You have been hearing about the music theory key signature during your first piano lesson but do you know what they are made of? Key signatures are actually one of the basic foundations of playing the piano. These music fundamentals guide you in “tuning” the music pieces you are playing.
Music theory key signature can be found at the beginning of every music sheet, other times they can be found in other parts of the music sheet, which all depends on the composer of the music piece. Key signatures are composed of either sharps or flats. At first you might think that they are similar to accidentals but they are totally different.
Accidentals only require you to play a key in its sharp or flat tune if you see the symbol right before the key. But key signatures require you to play the sharp or flat tune of every key they are embedded on, all throughout the music sheet except when you see the natural symbol before the key. You can see the difference of accidentals and key signatures at the figure below.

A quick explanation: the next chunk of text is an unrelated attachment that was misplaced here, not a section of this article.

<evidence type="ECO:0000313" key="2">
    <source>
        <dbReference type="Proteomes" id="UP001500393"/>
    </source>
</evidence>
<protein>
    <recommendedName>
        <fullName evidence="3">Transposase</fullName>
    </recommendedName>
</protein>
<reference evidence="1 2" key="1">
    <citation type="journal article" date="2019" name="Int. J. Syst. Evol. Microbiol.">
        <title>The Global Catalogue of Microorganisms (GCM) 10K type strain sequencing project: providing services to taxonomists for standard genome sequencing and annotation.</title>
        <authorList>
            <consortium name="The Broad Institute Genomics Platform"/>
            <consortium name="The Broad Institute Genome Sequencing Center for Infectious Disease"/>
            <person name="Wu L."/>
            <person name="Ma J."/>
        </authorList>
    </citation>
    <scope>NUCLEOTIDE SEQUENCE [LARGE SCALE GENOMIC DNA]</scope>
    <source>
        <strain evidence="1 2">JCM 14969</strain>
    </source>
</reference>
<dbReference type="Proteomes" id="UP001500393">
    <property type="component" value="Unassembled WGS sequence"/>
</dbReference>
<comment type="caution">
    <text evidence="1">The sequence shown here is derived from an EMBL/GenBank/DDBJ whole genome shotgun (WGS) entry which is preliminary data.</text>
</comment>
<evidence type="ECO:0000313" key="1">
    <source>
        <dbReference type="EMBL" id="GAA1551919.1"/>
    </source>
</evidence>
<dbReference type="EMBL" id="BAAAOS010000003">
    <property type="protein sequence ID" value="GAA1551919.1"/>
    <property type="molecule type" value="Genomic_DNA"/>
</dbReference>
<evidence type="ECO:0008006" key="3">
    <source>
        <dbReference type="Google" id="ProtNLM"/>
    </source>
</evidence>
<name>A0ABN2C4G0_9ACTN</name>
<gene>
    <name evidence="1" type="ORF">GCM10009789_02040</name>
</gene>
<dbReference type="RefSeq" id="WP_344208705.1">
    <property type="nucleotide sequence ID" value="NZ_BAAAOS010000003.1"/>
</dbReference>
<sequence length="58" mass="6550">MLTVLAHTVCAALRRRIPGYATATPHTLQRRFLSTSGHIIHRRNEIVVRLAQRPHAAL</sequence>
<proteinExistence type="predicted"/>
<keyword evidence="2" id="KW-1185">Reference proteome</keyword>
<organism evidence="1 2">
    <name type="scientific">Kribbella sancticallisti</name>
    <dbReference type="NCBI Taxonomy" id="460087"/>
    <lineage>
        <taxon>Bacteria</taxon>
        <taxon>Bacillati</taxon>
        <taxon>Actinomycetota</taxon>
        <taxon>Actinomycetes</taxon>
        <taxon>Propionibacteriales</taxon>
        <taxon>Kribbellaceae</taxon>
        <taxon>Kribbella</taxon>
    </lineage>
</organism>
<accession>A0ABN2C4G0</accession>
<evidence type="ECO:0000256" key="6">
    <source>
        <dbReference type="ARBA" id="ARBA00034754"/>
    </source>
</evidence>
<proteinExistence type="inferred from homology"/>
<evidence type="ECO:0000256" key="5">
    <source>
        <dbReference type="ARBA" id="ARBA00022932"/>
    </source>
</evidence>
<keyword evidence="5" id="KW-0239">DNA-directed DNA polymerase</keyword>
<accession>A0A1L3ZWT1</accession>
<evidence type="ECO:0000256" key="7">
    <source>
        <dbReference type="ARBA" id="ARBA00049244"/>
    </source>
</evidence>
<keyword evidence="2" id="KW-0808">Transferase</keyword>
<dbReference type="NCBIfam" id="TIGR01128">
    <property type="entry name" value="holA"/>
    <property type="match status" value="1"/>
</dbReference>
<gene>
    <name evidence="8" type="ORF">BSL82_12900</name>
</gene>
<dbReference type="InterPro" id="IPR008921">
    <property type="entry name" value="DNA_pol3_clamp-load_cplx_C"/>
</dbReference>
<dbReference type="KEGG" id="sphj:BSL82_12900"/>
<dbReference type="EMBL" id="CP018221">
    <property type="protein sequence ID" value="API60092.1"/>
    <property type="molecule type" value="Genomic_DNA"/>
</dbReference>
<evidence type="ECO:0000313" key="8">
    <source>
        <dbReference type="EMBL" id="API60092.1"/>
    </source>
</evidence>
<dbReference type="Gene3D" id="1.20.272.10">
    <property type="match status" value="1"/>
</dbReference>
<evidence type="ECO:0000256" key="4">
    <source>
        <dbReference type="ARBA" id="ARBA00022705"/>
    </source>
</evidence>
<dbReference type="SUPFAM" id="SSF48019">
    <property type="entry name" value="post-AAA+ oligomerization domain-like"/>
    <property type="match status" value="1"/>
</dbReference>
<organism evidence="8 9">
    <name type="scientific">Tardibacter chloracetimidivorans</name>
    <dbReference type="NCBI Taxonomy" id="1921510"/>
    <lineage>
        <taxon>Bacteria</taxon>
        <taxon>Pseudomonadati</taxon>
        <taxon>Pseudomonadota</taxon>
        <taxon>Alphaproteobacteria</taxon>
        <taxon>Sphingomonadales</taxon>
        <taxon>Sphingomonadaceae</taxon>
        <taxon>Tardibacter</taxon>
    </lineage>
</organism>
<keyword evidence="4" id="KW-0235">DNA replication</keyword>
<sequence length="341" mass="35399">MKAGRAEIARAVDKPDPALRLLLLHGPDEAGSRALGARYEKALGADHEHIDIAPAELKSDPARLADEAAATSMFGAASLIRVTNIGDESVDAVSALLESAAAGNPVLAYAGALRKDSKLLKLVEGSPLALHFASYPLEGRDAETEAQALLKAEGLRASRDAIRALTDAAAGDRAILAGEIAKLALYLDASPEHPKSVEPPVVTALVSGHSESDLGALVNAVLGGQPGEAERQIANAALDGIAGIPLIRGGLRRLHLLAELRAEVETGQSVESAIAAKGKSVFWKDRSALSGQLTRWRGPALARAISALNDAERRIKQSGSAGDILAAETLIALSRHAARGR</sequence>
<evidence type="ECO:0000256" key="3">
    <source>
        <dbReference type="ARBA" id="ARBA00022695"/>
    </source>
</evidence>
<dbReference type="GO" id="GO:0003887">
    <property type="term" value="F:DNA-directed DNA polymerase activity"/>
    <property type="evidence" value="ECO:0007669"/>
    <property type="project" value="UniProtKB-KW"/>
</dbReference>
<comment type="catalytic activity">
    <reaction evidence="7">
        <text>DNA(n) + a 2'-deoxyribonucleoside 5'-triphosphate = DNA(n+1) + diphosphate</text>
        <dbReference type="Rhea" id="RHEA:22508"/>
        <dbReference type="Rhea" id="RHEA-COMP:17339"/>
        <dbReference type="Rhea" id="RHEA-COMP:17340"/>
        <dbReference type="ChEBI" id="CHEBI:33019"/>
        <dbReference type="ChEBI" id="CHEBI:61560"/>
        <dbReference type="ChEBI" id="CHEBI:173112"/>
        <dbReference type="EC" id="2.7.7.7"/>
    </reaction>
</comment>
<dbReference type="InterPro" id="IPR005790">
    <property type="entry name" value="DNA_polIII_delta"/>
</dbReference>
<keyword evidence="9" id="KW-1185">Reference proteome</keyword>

Another thing you should know about the music theory key signature is the enharmonic equivalents of all the orders of sharps and flats. The orders of sharps and the orders of flats may be written in a different manner and corresponds to different keys but they are all played the same way in the piano.
The easiest way to learn the music theory key signature is to memorize the C sharp and the C flat key signatures. C sharp has seven sharps all in all, when you remove the last sharp, you’ll get the next key signature which is F sharp that has only six sharps as its key signature. Keep on doing this until you reach C major, which doesn’t have any sharp in its key signature.
You can also apply this basic knowledge to the order of flats key signature. When you remove the seventh flat symbol of the C flat key signature, you will get the G flat key signature. The process goes on until you reach the C major which doesn’t have any flats.